From America’s most trusted and best-known film critic, one hundred brilliant essays on the films that define for him cinematic greatness.
For the past five years Roger Ebert, the famed film writer and critic, has been writing biweekly essays for a feature called “The Great Movies,” in which he offers a fresh and fervent appreciation of a great film. The Great Movies collects one hundred of these essays, each one of them a gem of critical appreciation and an amalgam of love, analysis, and history that will send readers back to that film with a fresh set of eyes and renewed enthusiasm–or perhaps to an avid first-time viewing. Ebert’s selections range widely across genres, periods, and nationalities, and from the highest achievements in film art to justly beloved and wildly successful popular entertainments. Roger Ebert manages in these essays to combine a truly populist appreciation for our most important form of popular art with a scholar’s erudition and depth of knowledge and a sure aesthetic sense. Wonderfully enhanced by stills selected by Mary Corliss, film curator at the Museum of Modern Art, The Great Movies is a treasure trove for film lovers of all persuasions, an unrivaled guide for viewers, and a book to return to again and again.
The Great Movies includes: All About Eve • Bonnie and Clyde • Casablanca • Citizen Kane • The Godfather • Jaws • La Dolce Vita • Metropolis • On the Waterfront • Psycho • The Seventh Seal • Sweet Smell of Success • Taxi Driver • The Third Man • The Wizard of Oz • and eighty-five more films.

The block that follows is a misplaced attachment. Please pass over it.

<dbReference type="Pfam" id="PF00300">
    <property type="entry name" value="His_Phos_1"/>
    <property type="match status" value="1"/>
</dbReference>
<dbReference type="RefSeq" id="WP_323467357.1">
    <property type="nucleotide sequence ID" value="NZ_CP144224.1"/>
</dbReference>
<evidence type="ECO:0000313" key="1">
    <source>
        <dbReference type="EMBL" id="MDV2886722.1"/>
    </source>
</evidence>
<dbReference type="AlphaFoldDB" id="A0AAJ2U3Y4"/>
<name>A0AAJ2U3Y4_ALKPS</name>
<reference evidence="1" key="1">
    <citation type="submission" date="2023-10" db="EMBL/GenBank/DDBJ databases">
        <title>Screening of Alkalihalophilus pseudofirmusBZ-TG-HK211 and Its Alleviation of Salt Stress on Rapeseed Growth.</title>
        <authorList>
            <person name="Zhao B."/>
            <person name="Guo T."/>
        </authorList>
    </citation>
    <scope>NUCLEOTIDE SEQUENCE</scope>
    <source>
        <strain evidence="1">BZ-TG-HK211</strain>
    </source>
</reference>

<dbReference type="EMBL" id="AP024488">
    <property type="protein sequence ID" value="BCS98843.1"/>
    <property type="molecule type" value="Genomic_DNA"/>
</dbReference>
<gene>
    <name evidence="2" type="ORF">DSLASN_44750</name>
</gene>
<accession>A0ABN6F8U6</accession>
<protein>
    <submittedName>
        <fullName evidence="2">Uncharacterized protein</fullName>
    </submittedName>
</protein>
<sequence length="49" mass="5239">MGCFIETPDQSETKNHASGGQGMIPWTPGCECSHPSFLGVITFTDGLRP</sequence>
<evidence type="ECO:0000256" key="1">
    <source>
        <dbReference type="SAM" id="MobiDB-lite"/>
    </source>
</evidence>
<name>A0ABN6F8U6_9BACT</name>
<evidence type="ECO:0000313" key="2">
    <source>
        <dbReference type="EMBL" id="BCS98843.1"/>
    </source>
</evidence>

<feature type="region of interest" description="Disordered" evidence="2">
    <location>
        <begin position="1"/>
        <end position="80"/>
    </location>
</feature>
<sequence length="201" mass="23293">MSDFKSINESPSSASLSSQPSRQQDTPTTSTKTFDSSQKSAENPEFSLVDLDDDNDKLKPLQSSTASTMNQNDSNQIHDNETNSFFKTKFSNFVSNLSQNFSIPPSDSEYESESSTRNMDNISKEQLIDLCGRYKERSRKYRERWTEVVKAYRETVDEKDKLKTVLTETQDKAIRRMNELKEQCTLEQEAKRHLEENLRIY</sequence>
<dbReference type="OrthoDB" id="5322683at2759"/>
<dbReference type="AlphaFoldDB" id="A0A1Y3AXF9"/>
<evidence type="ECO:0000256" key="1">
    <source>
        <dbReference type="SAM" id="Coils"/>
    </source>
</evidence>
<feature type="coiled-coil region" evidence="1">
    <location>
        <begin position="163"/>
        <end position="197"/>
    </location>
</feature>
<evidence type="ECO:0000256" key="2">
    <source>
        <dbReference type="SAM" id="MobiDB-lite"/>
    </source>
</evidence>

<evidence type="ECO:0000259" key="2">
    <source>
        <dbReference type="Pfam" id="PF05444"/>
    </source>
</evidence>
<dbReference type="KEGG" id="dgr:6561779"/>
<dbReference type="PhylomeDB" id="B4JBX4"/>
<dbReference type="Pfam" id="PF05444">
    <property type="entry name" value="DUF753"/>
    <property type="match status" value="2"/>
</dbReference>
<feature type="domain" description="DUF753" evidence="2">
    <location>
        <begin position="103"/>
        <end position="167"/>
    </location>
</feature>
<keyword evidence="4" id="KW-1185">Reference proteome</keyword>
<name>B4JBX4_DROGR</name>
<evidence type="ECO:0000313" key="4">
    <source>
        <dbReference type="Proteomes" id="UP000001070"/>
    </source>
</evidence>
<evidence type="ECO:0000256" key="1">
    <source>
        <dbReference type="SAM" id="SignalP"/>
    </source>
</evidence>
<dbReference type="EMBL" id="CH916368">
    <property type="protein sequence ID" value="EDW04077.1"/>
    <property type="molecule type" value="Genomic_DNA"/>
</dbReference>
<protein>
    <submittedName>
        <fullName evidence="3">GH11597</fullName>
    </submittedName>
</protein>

From the Hardcover edition.If Pauline Kael popularized “movie love,” Roger Ebert is the eloquent Valentino of cinephiles. This invaluable volume gathers 100 of the Pulitzer winner’s mini-essays composed since 1997, revised and updated, to form a love letter that could only spring from decades of devotion. A feat of superlative analysis, historical reflection, personal diary, and journalistic odyssey, The Great Movies combines an accessible style with an academic’s precision. Accompanied by photos perfectly chosen by Museum of Modern Art film stills archivist Mary Corliss, the 100 films are irrefutably worthy of inclusion, allowing room for debate (John Ford’s My Darling Clementine is in, The Searchers is not–arguably a wise decision) while placing each film into its own undeniable context of superiority. Admirably, Ebert recognizes that no critic writes in a vacuum; he dedicates the book to eight master critics hailed as “teachers,” quotes many of his contemporaries, and carries on the debate with Kael’s lingering spirit (Ebert counters her on Body Heat, praises her on Nashville). His appreciation of E.T. is written as a letter to beloved children in his life, and the entire book breathes with an awareness of legacy–the cinema’s and Ebert’s own–that underlies the sobering theme of his introduction. We need these movies (and this book) to remind us that movies can be so much better than they typically are. –Jeff Shannon
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